Our previous work demonstrates that aging of the immune system is driven to a large extent by aging associated changes in the function of HSCs. HSCs isolated from young or aged HSCs reconstitute distinct T- and B cell subsets that mirror young or aged immune systems. Aging of HSCs is caused by the elevated activity of the small RhoGTPase Cdc42 within HSCs. Inhibition of Cdc42 activity in aged HSCs ex vivo with a small pharmacologic inhibitor termed CASIN resulted in a sustainable rejuvenation of the function of aged HSCs. Importantly, aged HSCs treated with CASIN in vitro generated a youthful immune system capable of mounting a significantly higher immune response to vaccination compared to an immune system originated form untreated old HSCs. Thus, these experiments provide a rationale for testing CASIN in vivo treatment of aged animals to restore immune functions.
Our gut microbiota has been shown to have broad effects on our health and well-being, while changes in gut microbiota composition with age age have been linked to multiple types of diseases. Therefore, it is important to understand the causes leading to changes in gut microbiome composition with age. While it is known the gut microbiota interact with the host's immune system, causality betwwen age-related changes in immune cell populations and microbial dysbiosis has not been shown. Thus, in this project we inbestigate the novel hypothesis that age-associated changes in the immune system cause changes in the composition of the microbiome upon aging. To test this, we established a mouse model in which the age of the immune system is the prime variable in otherwise identical young animals.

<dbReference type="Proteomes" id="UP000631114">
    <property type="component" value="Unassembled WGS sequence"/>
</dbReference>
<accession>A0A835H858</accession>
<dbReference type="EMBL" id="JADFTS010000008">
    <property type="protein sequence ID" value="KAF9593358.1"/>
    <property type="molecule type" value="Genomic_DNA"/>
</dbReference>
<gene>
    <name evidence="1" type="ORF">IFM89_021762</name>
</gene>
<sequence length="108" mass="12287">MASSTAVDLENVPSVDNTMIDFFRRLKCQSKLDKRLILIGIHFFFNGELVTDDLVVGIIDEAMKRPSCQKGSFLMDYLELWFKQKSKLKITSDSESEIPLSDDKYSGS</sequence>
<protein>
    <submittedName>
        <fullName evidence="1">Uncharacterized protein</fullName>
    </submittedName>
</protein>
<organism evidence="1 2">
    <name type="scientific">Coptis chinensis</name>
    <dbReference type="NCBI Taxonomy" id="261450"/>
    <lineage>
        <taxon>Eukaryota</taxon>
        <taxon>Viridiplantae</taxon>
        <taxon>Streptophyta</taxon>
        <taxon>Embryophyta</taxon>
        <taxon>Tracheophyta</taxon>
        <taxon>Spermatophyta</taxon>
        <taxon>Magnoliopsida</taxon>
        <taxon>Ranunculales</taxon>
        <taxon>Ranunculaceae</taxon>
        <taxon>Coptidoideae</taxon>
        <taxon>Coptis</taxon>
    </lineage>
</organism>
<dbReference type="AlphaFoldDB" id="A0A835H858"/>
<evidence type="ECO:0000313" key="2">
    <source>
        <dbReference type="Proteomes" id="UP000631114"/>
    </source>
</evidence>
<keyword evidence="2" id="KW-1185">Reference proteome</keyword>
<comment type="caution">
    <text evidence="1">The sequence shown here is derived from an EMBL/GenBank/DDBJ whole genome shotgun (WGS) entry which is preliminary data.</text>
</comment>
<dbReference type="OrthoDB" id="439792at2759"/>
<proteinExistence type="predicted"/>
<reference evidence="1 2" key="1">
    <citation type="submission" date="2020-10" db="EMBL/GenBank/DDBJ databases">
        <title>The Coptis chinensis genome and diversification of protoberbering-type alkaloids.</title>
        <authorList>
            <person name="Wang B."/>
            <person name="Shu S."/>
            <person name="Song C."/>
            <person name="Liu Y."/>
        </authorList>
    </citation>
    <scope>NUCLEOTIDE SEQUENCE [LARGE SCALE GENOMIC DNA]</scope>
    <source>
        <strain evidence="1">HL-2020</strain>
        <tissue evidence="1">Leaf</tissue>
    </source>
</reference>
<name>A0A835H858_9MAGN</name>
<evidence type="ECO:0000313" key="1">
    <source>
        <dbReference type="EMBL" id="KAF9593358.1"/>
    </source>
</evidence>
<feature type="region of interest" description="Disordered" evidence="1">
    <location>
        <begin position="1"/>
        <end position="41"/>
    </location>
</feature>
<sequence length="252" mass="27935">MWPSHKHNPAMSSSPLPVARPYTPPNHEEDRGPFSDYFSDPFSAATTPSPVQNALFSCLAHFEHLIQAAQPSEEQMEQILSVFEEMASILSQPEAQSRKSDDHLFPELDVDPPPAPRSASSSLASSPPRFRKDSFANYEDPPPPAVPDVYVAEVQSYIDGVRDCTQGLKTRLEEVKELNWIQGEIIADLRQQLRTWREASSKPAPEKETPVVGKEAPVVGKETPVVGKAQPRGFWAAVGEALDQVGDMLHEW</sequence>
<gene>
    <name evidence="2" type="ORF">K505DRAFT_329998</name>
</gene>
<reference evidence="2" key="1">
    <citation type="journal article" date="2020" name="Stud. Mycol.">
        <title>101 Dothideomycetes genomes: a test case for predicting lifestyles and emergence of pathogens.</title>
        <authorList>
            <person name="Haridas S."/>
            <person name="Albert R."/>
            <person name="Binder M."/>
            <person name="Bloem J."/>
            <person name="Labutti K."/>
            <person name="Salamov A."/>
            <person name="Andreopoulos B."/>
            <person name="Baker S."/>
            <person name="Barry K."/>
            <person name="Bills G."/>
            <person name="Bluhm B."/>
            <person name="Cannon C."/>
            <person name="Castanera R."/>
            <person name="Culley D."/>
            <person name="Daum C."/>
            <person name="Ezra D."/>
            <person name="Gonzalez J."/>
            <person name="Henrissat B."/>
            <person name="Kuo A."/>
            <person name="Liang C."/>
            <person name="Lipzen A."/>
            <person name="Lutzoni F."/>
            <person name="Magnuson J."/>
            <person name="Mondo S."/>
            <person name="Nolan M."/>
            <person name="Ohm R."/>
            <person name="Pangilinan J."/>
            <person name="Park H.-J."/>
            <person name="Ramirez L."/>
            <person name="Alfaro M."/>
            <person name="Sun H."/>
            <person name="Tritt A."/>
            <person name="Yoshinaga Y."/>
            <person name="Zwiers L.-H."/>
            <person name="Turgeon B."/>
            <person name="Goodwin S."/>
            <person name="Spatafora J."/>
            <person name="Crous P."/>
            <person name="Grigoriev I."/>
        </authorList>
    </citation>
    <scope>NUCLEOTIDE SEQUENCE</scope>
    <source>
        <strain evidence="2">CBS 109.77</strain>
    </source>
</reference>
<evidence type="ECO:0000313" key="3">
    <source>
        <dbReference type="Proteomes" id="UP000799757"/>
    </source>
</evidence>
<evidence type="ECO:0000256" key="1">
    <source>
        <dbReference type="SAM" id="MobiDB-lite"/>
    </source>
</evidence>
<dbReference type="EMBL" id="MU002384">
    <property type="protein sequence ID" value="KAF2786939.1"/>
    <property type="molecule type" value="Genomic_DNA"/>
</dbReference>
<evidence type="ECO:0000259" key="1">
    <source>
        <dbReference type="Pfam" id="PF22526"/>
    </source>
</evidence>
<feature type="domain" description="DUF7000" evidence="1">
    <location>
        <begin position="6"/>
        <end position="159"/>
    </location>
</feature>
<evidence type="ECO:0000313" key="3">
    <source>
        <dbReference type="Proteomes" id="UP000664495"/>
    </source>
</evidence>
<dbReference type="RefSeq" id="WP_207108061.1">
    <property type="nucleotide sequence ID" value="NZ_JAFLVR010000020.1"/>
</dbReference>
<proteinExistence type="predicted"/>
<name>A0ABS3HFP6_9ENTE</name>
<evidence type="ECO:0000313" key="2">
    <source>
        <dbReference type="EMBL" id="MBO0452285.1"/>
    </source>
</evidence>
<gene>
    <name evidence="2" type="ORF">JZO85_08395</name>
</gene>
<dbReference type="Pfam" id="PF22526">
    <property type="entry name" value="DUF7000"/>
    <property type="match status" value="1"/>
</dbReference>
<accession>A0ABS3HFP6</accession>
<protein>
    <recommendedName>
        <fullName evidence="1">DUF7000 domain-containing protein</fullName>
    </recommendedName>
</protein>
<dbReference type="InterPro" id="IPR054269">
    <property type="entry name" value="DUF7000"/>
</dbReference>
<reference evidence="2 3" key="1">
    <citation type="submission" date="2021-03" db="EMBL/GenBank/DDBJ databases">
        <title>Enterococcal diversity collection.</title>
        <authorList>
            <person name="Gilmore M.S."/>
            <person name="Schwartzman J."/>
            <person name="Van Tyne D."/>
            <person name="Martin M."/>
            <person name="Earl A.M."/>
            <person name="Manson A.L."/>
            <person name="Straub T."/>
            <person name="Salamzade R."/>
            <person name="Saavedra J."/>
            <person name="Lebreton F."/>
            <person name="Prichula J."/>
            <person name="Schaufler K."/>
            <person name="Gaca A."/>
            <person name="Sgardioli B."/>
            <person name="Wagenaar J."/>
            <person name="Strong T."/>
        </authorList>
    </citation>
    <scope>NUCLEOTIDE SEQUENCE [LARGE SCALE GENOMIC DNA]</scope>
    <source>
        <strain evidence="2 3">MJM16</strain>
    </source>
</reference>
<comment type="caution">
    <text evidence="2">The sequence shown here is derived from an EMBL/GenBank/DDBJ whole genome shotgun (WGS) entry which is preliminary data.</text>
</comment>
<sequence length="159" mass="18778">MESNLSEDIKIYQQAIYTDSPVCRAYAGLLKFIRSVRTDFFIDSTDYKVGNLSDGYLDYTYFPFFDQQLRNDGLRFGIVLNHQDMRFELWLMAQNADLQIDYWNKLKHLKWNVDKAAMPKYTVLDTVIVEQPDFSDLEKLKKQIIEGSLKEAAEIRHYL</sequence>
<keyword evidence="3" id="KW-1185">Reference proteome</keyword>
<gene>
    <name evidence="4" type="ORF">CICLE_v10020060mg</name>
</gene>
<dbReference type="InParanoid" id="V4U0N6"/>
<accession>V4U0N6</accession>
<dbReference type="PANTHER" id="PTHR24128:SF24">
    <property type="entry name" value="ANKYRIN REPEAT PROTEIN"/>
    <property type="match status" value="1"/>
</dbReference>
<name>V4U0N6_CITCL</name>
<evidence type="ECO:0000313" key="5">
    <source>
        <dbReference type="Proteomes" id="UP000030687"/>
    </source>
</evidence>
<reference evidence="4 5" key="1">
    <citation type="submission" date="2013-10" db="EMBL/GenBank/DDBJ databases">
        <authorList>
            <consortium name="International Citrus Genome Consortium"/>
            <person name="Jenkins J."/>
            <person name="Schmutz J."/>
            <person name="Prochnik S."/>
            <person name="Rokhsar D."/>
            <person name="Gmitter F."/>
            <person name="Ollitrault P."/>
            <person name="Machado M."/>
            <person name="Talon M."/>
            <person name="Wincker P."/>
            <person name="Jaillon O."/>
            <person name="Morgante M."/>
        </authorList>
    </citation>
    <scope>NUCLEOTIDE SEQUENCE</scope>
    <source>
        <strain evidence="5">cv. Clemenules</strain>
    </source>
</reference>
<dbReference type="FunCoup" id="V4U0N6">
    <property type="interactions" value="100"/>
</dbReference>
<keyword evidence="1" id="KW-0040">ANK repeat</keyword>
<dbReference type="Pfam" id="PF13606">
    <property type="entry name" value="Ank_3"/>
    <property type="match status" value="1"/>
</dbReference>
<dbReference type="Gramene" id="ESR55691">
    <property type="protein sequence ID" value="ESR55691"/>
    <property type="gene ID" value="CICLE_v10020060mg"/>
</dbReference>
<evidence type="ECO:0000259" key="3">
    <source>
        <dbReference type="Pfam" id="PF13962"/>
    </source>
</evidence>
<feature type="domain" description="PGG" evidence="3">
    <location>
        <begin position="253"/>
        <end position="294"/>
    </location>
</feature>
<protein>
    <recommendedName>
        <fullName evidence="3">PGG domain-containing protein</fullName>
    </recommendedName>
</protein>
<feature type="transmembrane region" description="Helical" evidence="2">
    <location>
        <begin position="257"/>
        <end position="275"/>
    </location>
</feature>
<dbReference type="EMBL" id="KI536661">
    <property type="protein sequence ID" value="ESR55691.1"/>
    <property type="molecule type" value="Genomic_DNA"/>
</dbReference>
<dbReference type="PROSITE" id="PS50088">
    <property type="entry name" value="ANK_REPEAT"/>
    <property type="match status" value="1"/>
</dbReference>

Aging negatively impacts on the T cell receptor repertoire. Since the strength of an immune response correlates directly with the proportion of different antigen-specific TCRs present in the naïve T cell pool, it is thus thought that the reduced TCR clonality contributes to the decline in immune function with age. In previous work, we could show that aging of the immune system is driven to a large extent by aging of HSCs: HSCs isolated from young or old donor mice regenerated distinct immune systems resembling the ones of young or aged mice phenotypically and functionally. Importantly, HSCs, which were rejuvenated in vitro by pharmacological means, regenerated a youthful immune system with a function similar to the one found in young animals. Based on this, we will determine the clonality of T cells via sequencing approaches as a measure of determination of clonality driven by HSCs.